The crossover tsunami is taking anything and everything with it, and many mainstream manufacturers are putting it all on the line to attract new customers by offering more value. Midsize SUVs are getting better at acting like cars, with the use of stiffer materials, advanced chassis design and precision suspension geometry, they are not the old “loose around the corners” chunk of metals they used to be.
But the thirst for performance is still alive and well, and SUVs from mainstream brands are still not made for performance enthusiasts; they tend to aim at pleasing family drivers that want a safe ride. So, if you don’t have 100K to dish out for a high performance German SUV, Ford wants you to look at the new ST variant of its popular Edge midsize truck – a variant that the Dearborn brand trusts it can line up against many high-end, performance-oriented trucks from Europe.
If you’re familiar with the ST nameplate, you know that a long legacy of European race cars precedes it. It’s common knowledge: a used Focus ST is still a great bet for a fun grocery getter that can go on the track.
Now that the Focus, Fiesta and Fusion are due to kick the bucket in our neck of the woods, the Edge was the next logical candidate to get the ST treatment in replacement for the Sport version.
Until now, the performance variants of small SUV were generally timid and mostly only limited to aesthetic changes, Ford wants to go all out with the ST – putting it in a class of its own.
We flew out to Park City, Utah to get a taste of this new addition to the blue oval family.
Impressive power figures
Ford added some muscle to the 2.7-litre twin-turbocharged EcoBoost V6. It now puts out 355 horsepower and 380 lb-ft of torque, up by 20 hp and 30 lb-ft over the outgoing Edge Sport. Needless to say, my expectations were high when I stepped into the Edge ST and buried my foot into the accelerator for the first time.
Alas, although the figures in question are impressive on paper, the rivet-to-your-seat torque feeling was not quite there. The Edge ST feels heavy and there is a delay in power delivery, penalising the acceleration “thrill” one expects in this range of specifications. This impacts pickups at high speed as well. We can speculate that because the transmission is borrowed from the more tamed, 2.0-Litre variants of the Edge, the engineers calibrated the powertrain to avoid cramming 380 lb-ft of torque in it all at once.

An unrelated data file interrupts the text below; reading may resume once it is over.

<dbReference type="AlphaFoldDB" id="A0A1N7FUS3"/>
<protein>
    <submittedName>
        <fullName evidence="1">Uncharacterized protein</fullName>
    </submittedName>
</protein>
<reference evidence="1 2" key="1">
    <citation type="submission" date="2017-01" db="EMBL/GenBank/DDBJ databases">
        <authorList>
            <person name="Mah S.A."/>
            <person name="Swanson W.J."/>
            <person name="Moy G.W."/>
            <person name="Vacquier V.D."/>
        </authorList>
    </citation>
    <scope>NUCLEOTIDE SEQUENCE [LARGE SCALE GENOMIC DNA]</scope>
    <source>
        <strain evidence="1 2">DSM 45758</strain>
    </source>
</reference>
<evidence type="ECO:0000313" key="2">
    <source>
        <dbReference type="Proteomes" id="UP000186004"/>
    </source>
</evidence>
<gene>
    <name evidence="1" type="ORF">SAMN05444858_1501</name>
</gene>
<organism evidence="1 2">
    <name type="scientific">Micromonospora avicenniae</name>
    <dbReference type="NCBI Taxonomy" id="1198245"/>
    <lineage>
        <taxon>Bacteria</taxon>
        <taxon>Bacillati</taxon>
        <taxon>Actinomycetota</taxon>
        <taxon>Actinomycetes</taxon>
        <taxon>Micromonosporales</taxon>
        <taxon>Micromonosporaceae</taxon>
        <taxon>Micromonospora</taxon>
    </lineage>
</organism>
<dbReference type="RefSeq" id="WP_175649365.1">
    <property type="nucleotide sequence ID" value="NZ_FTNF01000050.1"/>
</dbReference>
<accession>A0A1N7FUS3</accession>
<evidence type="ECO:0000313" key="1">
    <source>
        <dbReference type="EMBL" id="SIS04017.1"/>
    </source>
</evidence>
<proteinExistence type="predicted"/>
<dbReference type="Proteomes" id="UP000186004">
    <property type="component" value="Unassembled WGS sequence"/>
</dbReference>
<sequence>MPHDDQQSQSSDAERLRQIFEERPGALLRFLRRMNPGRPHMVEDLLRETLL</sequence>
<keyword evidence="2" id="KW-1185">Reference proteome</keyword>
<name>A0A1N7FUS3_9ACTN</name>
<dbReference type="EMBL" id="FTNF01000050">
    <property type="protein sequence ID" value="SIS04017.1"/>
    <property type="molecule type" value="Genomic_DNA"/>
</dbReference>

On a side note, I found that the less powerful 2.0-litre EcoBoost in the 2019 Edge Titanium tester that we reviewed during the same event had more motivation during the same accelerations…
Gripping around the corners
The Edge ST, handled itself quite well in the twists and turns the Utah mountainous terrain has to offer. The springs are 10% stiffer in the front and 20% stiffer in the rear compared to other Edge variants. It is equipped with all-wheel-drive disconnect, which basically detects when four wheels are needed for more traction and can also disconnect the two rear wheels to turn the Edge into a FWD for better fuel consumption.
Outfitted with a set of Pirelli P Zero tires, grip was definitely on the Edge ST’s menu. It’s quite an impressive set of tires, which comes with a hefty price tag. It is ambitious to think that everybody who purchases this vehicle will buy a second set of replacement tires like that a few years down the road, and handling could be impaired by that totally normal and rational decision. Normally, the Edge ST comes standard with 20-inch wheels paired with all-season rubber.
Our tester had the ST Performance Brake Package, which included these tires, along with 13.6-inch front rotors, red brake calipers and black 21-inch wheels. Braking was more than sufficient, even when giving the Edge ST a run for its money.
Inside, this variant resembles other Edge models, except for the fact that it sports Ford Performance emblems in the door sills, sport seats and ST badges scattered around the cabin. It also comes with the latest driver assist technologies.
The choice made by Ford to line up the Edge ST against road-hungry compact SUVs such as the Porsche Macan S and the Jaguar F-Type is audacious – these are more expensive options (the ST has a starting price of $49,099), but they are also better than the Edge ST in every aspect.
But still, this new Edge is in a world of its own, blending mainstream convenience with a hint of performance. Many iconic vehicles bore the name ST in the past, those were fun to drive track cars that could also run errands on a day to day basis. The ST name is now on an SUV that might not be of the same breed, but should the trend continue, performance SUVs will replace their car counterparts, for better or for worst.
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